Sakura

Country: Japan Category: Plants By: Kiki
Sakura
Sakura or "cherry blossom" is the Japanese name for ornamental cherry trees, Prunus serrulata, and their blossoms. Cherry fruit (known as sakuranbo) comes from a different species of tree. Sakura is also commonly used as a woman's name.

Sakura is indigenous to the Himalayas, North Bengal (now Bangladesh) and in east Asia such as China, Japan and Korea. Japan has a wide variety of sakura; more than 305 cultivars can be found there. Many were artificially hybridized or grafted by Japanese horticulturalists centuries ago.

During the Heian Period (7941191), the Japanese nobility sought to emulate many practices from China, including the social phenomenon of flower viewing (hanami) where the imperial households, poets, singers, and other aristocrats would gather and party under the blossoms. The first recorded flower-viewing event took place at Kyoto's Shinsen-en Garden in 812. In China, the ume "plum" tree (actually a species of apricot) was held in highest regard, but by the middle of the ninth century, the sakura had replaced the plum as the favored species in Japan.

Every year the Japanese Meteorological Agency and the public track the sakura zensen (cherry-blossom front) as it moves northward up the archipelago with the approach of warmer weather via nightly forecasts following the weather segment of news programs. The blossoming begins in Okinawa in January and typically reaches Kyoto and Tokyo at the end of March or the beginning of April. It proceeds into areas at the higher altitudes and northward, arriving in Hokkaido a few weeks later. Japanese pay close attention to these forecasts and turn out in large numbers at parks, shrines, and temples with family and friends to hold flower-viewing parties. Hanami festivals celebrate the beauty of the sakura and for many are a chance to relax and enjoy the beautiful view. The custom of hanami dates back many centuries in Japan: the eighth-century chronicle Nihon Shoki records hanami festivals being held as early as the third century CE.

Most Japanese schools and public buildings have sakura trees outside of them. Since the fiscal and school year both begin in April, in many parts of Honshu, the first day of work or school coincides with the cherry blossom season.

In China, the cherry blossom is a symbol of feminine beauty. It also represents the feminine principle and love in the language of herbs. In Japan, cherry blossoms symbolize the transience of life because of their short blooming times. They have also come to represent clouds of their nature of blooming en masse. Falling blossoms are metaphors for fallen warriors who died bravely in battle. This connotation links them with the samurai. This theme remains alive today and is often observed in pop culture. The flower is also represented on all manner of consumer goods, including kimono, stationery, and dishware. Cherry blossoms are an enduring metaphor for the ephemeral nature of life, and as such are frequently depicted in art.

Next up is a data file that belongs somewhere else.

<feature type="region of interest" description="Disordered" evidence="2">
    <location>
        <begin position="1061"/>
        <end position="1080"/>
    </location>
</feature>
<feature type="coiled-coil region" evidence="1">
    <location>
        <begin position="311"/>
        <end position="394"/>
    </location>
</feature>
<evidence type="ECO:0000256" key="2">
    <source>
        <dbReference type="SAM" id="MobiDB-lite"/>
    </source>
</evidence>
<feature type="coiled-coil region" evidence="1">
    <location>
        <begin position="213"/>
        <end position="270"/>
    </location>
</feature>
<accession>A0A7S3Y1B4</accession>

During World War II, the sakura was a motivation for the Japanese people. Japanese pilots would paint them on the sides of their planes before embarking on a suicide mission, and they were referred to in the names of kamikaze units. A cherry blossom painted on the sides of the bomber symbolized the beauty and ephemerality of nature. The government encouraged the people to believe that the souls of downed warriors were reincarnated in the blossoms. Even now Japanese military and police use the cherry blossom in emblems, flags, and insignia instead of a star.

The most popular variety of sakura in Japan is the Somei Yoshino. Its flowers are nearly pure white, tinged with the palest pink, especially near the stem. They bloom and usually fall or scatter within a week, before the leaves come out. Therefore, the trees look nearly white from top to bottom. This variety of sakura takes its name from the village of Somei (now part of Toshima in Tokyo). It was developed in the mid-to late-19th century at the end of the Edo period and the beginning of the Meiji period. The Somei Yoshino is so widely associated with cherry blossoms that jidaigeki and other works of fiction often depict the variety in the Edo period or earlier; such depictions are anachronisms.

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Post Below: Sakura

Page Posts: 1


Ibrahim

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Hi, Just wanted to say how betiuaful your photos are, the sakura has almost faded here in Tokyo, it was so betiuaful this year and so very necessary at this time, everyone stared at it's beauty with their own thoughts about the past few weeks, hoping, praying, wishing. Hanami will probably, I hope, never be like this past one again!Take care and thank you, I received the betiuaful Iris print last week, it has pride of place atop my mantel. Such kindness has come out of such tragedy and heartache, thank you.HugsAngela
September 10, 2012
20:37:58
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